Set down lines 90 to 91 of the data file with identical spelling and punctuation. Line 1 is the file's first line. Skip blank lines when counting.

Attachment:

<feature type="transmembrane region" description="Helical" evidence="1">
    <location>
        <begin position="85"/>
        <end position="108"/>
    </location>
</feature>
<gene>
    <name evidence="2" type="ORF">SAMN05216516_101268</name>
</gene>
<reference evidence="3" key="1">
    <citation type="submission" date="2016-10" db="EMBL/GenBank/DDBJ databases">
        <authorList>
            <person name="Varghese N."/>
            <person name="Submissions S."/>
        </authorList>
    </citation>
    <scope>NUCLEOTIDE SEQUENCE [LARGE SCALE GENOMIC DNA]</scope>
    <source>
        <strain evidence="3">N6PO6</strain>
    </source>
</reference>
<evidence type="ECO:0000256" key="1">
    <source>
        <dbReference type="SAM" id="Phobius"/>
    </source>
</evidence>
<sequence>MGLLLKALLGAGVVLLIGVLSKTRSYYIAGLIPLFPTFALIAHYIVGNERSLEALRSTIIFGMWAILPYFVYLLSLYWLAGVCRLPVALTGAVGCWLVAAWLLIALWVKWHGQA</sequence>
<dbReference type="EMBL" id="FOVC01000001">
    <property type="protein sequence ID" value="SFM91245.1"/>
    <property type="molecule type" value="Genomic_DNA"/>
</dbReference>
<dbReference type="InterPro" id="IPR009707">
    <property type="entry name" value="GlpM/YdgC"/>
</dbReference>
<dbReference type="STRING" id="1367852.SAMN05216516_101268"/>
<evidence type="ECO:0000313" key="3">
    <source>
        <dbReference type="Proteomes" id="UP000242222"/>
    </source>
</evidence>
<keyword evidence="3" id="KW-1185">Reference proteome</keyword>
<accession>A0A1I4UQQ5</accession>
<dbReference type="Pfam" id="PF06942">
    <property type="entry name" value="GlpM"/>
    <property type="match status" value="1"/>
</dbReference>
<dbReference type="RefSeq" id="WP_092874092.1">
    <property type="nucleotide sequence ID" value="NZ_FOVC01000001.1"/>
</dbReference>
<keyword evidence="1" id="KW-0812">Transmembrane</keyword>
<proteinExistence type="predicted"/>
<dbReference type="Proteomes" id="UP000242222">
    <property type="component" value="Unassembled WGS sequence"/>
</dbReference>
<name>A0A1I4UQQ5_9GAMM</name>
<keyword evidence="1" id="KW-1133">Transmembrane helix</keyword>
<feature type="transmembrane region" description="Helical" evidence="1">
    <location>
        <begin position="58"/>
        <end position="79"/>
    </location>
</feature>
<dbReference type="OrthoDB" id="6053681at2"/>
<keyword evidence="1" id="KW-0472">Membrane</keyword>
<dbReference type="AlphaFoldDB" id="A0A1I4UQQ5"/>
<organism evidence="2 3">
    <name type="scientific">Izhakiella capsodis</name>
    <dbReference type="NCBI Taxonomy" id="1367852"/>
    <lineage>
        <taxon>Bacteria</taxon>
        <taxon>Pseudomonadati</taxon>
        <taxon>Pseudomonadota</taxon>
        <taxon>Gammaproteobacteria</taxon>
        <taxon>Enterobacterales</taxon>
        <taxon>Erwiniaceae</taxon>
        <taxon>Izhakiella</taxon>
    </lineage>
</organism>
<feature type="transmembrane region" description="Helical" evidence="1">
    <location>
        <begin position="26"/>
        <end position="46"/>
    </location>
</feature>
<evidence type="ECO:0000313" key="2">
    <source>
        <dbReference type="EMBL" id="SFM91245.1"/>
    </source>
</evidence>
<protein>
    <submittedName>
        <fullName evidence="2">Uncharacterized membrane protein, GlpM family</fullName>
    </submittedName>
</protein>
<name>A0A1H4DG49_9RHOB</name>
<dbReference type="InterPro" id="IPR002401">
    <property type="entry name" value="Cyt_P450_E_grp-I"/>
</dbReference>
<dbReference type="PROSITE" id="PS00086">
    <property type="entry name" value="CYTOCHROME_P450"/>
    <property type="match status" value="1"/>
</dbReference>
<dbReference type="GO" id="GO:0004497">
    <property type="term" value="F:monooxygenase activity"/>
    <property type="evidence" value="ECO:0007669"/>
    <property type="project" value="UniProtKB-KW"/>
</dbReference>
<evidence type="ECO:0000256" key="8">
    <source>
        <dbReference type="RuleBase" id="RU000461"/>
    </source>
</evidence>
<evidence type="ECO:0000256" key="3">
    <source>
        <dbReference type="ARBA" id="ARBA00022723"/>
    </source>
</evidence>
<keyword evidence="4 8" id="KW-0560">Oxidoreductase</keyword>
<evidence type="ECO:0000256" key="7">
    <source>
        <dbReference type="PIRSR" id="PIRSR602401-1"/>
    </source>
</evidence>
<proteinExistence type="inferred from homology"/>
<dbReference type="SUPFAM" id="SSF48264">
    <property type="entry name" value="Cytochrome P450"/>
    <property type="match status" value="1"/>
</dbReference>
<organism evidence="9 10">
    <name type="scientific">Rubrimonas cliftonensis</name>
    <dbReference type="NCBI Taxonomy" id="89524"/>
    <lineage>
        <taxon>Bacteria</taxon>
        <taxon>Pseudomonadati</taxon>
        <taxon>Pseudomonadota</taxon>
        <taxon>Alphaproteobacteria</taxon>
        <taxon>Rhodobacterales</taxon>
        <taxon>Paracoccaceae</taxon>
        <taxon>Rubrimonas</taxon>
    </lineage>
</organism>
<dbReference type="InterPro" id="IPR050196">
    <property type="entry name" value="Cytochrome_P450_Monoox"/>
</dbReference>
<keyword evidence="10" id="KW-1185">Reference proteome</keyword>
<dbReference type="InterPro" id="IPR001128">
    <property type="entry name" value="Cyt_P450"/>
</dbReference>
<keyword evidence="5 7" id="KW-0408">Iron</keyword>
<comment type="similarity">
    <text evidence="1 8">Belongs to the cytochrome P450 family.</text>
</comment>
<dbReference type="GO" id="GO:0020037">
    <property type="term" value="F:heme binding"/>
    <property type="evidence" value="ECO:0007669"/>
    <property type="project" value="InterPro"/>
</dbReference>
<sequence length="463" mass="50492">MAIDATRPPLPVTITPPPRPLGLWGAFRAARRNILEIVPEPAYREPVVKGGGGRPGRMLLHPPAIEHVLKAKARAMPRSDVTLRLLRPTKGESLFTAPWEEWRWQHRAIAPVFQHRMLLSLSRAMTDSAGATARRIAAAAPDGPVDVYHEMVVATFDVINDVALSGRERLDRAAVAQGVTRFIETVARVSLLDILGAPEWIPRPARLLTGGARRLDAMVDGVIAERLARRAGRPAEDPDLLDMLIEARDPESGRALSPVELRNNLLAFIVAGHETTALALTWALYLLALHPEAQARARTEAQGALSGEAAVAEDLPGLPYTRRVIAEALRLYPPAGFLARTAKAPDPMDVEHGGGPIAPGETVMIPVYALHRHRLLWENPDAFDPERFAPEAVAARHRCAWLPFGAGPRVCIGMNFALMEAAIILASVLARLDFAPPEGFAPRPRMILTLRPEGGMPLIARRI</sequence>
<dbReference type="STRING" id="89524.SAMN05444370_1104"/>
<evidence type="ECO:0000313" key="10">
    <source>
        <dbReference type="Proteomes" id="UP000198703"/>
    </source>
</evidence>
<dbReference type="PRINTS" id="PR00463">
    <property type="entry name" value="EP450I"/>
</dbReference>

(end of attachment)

<protein>
    <submittedName>